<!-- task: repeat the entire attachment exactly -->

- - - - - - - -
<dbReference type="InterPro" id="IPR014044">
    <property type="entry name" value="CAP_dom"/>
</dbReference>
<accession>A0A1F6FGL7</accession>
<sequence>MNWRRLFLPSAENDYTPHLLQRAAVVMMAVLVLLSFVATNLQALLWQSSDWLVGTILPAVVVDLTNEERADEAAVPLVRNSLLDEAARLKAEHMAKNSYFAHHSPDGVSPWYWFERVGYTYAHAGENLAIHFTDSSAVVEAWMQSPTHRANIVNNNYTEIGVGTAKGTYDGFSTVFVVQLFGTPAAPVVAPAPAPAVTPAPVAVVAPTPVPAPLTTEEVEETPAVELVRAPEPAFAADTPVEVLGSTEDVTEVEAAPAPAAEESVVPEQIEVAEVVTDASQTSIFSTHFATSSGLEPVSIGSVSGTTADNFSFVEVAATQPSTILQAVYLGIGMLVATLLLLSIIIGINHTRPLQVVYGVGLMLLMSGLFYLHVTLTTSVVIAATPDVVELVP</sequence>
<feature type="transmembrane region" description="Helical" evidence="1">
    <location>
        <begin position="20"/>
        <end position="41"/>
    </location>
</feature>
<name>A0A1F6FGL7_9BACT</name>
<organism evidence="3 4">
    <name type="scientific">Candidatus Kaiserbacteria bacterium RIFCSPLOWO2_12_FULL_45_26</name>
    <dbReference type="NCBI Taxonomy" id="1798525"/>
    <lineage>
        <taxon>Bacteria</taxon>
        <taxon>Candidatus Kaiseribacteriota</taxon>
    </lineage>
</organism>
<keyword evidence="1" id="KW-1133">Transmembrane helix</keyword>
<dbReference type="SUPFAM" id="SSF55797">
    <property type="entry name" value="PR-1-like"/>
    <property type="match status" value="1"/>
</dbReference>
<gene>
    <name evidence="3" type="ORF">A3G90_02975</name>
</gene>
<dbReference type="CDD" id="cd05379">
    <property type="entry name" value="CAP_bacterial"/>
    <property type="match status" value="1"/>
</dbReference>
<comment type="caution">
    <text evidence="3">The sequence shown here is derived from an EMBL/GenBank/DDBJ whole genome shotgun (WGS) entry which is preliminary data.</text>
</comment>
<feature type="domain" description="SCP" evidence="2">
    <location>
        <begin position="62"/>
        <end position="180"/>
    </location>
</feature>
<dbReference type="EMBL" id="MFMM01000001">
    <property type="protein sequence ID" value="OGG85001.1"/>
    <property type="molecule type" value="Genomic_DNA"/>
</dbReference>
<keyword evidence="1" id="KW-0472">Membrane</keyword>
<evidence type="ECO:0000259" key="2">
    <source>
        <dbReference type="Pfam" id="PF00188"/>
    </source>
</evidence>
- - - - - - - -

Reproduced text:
<dbReference type="InterPro" id="IPR014044">
    <property type="entry name" value="CAP_dom"/>
</dbReference>
<accession>A0A1F6FGL7</accession>
<sequence>MNWRRLFLPSAENDYTPHLLQRAAVVMMAVLVLLSFVATNLQALLWQSSDWLVGTILPAVVVDLTNEERADEAAVPLVRNSLLDEAARLKAEHMAKNSYFAHHSPDGVSPWYWFERVGYTYAHAGENLAIHFTDSSAVVEAWMQSPTHRANIVNNNYTEIGVGTAKGTYDGFSTVFVVQLFGTPAAPVVAPAPAPAVTPAPVAVVAPTPVPAPLTTEEVEETPAVELVRAPEPAFAADTPVEVLGSTEDVTEVEAAPAPAAEESVVPEQIEVAEVVTDASQTSIFSTHFATSSGLEPVSIGSVSGTTADNFSFVEVAATQPSTILQAVYLGIGMLVATLLLLSIIIGINHTRPLQVVYGVGLMLLMSGLFYLHVTLTTSVVIAATPDVVELVP</sequence>
<feature type="transmembrane region" description="Helical" evidence="1">
    <location>
        <begin position="20"/>
        <end position="41"/>
    </location>
</feature>
<name>A0A1F6FGL7_9BACT</name>
<organism evidence="3 4">
    <name type="scientific">Candidatus Kaiserbacteria bacterium RIFCSPLOWO2_12_FULL_45_26</name>
    <dbReference type="NCBI Taxonomy" id="1798525"/>
    <lineage>
        <taxon>Bacteria</taxon>
        <taxon>Candidatus Kaiseribacteriota</taxon>
    </lineage>
</organism>
<keyword evidence="1" id="KW-1133">Transmembrane helix</keyword>
<dbReference type="SUPFAM" id="SSF55797">
    <property type="entry name" value="PR-1-like"/>
    <property type="match status" value="1"/>
</dbReference>
<gene>
    <name evidence="3" type="ORF">A3G90_02975</name>
</gene>
<dbReference type="CDD" id="cd05379">
    <property type="entry name" value="CAP_bacterial"/>
    <property type="match status" value="1"/>
</dbReference>
<comment type="caution">
    <text evidence="3">The sequence shown here is derived from an EMBL/GenBank/DDBJ whole genome shotgun (WGS) entry which is preliminary data.</text>
</comment>
<feature type="domain" description="SCP" evidence="2">
    <location>
        <begin position="62"/>
        <end position="180"/>
    </location>
</feature>
<dbReference type="EMBL" id="MFMM01000001">
    <property type="protein sequence ID" value="OGG85001.1"/>
    <property type="molecule type" value="Genomic_DNA"/>
</dbReference>
<keyword evidence="1" id="KW-0472">Membrane</keyword>
<evidence type="ECO:0000259" key="2">
    <source>
        <dbReference type="Pfam" id="PF00188"/>
    </source>
</evidence>